Everyone had a theory.

“I learned a lot working with the behavioral science people,” LaMunyon said. “I learned that if you have 30 of them in a room together, you’ll have 60 opinions.”

The few eyewitnesses to B.T.K.’s crimes also contradicted one another, though most agreed he was a white male in his 20s or 30s. Police still have no good description.

Robert Beattie, a local lawyer writing a book on B.T.K., said it’s clear only that the strangler has an unremarkable face. “He’s a monster,” Beattie said, “who looks like a man.”



Serial killers have been boasting of their exploits since Jack the Ripper taunted Scotland Yard in 1888 with a note declaring: “I am down on whores and shant quit ripping them til I do get buckled.”

Once a killer is caught, such letters can provide evidence for prosecutors, such as fingerprints, handwriting samples, even DNA from saliva. But they’re often less useful to detectives.

San Francisco’s Zodiac Killer tormented authorities with at least 21 letters to local papers in the late 1960s and early ‘70s. He was never caught. New York City’s notorious Son of Sam, David Berkowitz, also wrote prolifically in the mid-1970s without giving himself away; a parking ticket eventually led authorities to him.

Still, “the more they write, the better chance they’ll reveal something that will have investigative value,” said Gregg McCrary, a former FBI profiler.

B.T.K.’s latest communication, received by the Wichita Eagle on March 19, revealed little.

The return address -- from a fictitious Bill Thomas Killman -- traces to a vacant east-side apartment, in a dingy yellow-brick building. Rusted clothesline poles stand empty on the weedy lawn.

Inside the envelope was one sheet of paper with copies of murder victim Vicki Wegerle’s driver’s license and three photos of her body, with the clothing arranged a bit differently in each. No crime-scene photos of Wegerle were ever taken when her body was discovered in 1986, so authorities say they’re certain the killer took these shots.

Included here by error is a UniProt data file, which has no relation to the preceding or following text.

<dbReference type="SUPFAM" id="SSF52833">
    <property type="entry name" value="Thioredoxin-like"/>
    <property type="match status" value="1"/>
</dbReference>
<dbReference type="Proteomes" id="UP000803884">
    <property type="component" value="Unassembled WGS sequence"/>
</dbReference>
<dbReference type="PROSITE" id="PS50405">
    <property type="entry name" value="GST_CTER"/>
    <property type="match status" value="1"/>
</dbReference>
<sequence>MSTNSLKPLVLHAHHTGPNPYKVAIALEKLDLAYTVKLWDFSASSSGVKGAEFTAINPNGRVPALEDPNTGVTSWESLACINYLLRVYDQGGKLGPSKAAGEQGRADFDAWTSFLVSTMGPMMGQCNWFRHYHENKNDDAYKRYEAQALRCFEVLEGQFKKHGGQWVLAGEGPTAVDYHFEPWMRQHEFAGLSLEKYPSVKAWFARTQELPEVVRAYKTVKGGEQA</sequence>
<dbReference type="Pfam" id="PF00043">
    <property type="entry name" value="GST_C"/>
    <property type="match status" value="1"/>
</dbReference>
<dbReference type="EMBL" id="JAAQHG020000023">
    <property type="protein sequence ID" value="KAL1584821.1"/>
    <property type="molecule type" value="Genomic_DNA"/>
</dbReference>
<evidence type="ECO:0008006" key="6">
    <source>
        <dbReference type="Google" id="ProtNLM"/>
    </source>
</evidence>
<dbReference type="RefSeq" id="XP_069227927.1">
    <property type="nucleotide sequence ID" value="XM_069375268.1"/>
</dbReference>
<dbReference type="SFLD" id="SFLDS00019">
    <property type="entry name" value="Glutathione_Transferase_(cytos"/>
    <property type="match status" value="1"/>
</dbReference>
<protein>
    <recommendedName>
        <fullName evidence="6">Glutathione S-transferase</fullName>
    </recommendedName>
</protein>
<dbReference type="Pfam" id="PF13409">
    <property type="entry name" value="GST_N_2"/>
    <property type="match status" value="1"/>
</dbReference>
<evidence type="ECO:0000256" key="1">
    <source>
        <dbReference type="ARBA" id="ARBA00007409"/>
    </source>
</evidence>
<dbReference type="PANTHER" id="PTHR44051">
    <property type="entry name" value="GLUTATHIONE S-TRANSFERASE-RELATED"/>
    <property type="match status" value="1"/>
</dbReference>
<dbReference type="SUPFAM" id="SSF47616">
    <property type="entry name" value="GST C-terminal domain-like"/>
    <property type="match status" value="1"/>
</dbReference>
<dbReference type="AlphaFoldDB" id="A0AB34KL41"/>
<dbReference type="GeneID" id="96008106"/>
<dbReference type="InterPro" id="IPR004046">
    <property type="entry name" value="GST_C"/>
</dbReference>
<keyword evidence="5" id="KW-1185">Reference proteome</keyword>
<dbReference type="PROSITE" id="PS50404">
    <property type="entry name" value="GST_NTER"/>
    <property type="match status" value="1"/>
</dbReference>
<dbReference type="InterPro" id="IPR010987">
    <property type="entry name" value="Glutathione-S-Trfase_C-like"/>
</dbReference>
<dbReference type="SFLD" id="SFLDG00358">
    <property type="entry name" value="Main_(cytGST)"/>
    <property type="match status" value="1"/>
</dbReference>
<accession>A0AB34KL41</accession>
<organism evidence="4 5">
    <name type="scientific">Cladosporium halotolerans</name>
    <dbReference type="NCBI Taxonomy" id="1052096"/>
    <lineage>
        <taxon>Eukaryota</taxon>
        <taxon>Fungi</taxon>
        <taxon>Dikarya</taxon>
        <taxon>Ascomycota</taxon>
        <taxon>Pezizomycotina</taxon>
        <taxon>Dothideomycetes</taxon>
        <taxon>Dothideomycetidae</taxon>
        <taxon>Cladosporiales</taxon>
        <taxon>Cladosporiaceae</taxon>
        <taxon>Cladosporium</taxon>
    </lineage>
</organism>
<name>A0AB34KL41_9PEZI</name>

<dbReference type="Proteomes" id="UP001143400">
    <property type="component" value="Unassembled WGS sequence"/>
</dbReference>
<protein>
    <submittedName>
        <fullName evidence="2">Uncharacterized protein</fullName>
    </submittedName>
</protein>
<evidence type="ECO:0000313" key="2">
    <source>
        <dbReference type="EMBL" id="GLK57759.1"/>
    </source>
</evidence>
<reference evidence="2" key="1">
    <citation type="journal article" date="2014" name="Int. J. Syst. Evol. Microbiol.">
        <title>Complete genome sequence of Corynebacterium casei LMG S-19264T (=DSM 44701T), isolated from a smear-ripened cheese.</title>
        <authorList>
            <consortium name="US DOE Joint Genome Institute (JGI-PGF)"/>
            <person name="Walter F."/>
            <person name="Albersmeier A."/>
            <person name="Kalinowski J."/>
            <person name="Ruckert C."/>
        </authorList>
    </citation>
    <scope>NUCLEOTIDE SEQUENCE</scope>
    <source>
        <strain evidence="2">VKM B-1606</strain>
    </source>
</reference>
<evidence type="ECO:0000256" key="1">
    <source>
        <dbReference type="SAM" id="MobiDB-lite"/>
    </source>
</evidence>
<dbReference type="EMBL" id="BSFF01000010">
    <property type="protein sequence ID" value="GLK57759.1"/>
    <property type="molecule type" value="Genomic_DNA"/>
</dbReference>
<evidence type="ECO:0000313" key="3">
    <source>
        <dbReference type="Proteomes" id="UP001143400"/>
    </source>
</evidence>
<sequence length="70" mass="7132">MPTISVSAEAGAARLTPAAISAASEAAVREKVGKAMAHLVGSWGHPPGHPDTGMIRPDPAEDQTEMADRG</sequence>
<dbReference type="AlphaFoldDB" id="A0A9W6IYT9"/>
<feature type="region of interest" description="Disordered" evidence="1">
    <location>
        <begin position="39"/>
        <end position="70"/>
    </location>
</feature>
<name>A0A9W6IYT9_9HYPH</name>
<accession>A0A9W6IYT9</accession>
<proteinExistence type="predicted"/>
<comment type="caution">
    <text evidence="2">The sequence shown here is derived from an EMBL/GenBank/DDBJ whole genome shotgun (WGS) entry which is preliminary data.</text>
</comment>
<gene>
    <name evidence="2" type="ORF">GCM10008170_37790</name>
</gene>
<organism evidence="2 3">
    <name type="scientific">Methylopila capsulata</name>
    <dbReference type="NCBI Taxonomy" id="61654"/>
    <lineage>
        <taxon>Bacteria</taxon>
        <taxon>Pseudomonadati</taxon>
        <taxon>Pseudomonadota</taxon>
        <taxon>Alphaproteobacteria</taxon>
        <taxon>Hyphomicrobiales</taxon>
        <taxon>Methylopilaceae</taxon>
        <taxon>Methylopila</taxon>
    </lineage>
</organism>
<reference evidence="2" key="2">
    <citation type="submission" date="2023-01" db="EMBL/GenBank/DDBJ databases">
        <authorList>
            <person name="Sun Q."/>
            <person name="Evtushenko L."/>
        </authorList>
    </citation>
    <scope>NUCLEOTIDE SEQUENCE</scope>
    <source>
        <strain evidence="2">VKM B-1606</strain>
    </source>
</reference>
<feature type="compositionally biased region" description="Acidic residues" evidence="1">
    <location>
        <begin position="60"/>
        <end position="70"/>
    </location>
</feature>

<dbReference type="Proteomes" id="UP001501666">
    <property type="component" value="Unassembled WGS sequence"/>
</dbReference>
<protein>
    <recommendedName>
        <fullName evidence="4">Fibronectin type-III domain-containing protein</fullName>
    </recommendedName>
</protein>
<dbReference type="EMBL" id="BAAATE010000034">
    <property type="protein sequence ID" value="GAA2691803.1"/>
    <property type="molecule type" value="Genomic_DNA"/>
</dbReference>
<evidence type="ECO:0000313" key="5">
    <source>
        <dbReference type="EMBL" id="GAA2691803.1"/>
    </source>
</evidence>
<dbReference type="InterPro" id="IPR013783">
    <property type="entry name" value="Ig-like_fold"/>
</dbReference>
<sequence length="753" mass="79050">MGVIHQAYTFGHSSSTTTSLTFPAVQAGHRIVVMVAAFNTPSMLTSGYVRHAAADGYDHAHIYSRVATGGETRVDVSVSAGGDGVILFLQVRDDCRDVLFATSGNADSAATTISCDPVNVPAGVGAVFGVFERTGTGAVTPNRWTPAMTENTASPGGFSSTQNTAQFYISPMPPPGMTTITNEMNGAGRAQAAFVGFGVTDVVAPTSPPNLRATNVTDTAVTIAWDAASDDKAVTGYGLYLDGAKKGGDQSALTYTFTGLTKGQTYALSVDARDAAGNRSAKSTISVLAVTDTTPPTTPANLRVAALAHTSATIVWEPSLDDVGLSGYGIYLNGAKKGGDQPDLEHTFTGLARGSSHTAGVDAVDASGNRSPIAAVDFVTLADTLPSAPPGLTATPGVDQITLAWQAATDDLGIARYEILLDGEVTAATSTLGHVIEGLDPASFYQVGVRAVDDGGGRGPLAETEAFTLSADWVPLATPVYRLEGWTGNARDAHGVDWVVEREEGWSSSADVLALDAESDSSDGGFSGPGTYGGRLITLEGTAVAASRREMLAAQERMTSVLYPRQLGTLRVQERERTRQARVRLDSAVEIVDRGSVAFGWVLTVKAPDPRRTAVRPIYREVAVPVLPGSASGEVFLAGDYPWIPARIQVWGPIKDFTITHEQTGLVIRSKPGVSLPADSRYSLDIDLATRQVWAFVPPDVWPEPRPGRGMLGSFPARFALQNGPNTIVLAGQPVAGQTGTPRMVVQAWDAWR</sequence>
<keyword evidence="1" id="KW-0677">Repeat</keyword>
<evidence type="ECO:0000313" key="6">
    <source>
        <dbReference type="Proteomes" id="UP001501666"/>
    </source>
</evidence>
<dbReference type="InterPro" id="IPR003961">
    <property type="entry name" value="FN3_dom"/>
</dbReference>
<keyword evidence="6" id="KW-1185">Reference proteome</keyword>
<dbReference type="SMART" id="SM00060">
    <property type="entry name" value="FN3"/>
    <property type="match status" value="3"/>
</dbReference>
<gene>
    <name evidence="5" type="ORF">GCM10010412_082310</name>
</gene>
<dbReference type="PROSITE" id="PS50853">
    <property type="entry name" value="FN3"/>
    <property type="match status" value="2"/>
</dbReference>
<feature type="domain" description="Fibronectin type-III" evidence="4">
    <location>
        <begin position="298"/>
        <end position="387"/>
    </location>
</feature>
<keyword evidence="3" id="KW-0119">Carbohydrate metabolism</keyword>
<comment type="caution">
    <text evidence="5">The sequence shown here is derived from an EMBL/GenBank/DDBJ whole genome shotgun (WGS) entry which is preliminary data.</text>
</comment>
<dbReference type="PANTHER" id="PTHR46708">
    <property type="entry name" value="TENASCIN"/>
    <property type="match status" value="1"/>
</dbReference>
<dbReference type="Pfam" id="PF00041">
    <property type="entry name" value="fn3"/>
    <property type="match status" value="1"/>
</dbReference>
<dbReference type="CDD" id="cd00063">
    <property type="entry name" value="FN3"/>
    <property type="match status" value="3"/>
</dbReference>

A mark on the paper with the photos matches B.T.K.’s secret signature.

Launching an all-out investigation, police have collected saliva for DNA analysis from dozens, possibly hundreds, of local men, according to a local attorney who represents several of them. They are reviewing lists of recently released inmates, on the theory that B.T.K. might have been in prison during his decades of silence.

Police are also scouring old files on unsolved homicides in search of links to B.T.K. The Wichita Eagle recently detailed 15 cases -- most from the 1970s and ‘80s but one as recent as 2002 -- that bear at least one of B.T.K.’s hallmarks: phone lines cut, victim’s hands and feet bound, nothing removed from the crime scene except a souvenir, such as car keys or a watch.

Investigators are also asking for help from the public; so far, they’ve received more than 2,200 tips.

The intense focus on B.T.K. has stirred old fears in some quarters. SecureNet Alarms was swamped with eight times its normal volume of calls for weeks after the latest letter surfaced.

Barbara Smith, 66, took to keeping her cellphone by her pillow as she slept. Jean Spangler, 59, hesitated before taking out the garbage at night. Gosia Klimek, 28, told her son he could no longer play alone in the yard.

But in many of the weathered neighborhoods that B.T.K. once haunted, residents view the strangler as a ghost, more a curiosity than a threat.


“He’s given us nothing to really be scared about,” said Dwayne Rogers, 24.

Cutting phone lines no longer seems so frightening in a world where nearly everyone carries a cell. Waiting in the dark with a cord sounds almost quaint on blocks where neighbors swap stories about armed home invasions.

“I’m not going to let him change my habits. I’m not worried,” said Renee Vandergift, 40, who lives down the street from a home B.T.K. once targeted. Vandergrift’s two dogs howled in her backyard, and she smiled. “If he comes around here,” she said, “he’s going to get bit.”

Many investigators believe that B.T.K. was stirred to break his silence by an article the Wichita Eagle ran in January to mark the 30th anniversary of his first known killings.

Perhaps he felt challenged by the closing quote in the story, from lawyer Beattie: “I don’t think we’ll be contacted by B.T.K. again.”

Those who have followed the case from the start tend to doubt that B.T.K. will kill again. Then they add that they cannot be sure.

“It seems senseless but we cannot help it,” B.T.K. once wrote. “There is no help, no cure except death or being caught and put away.”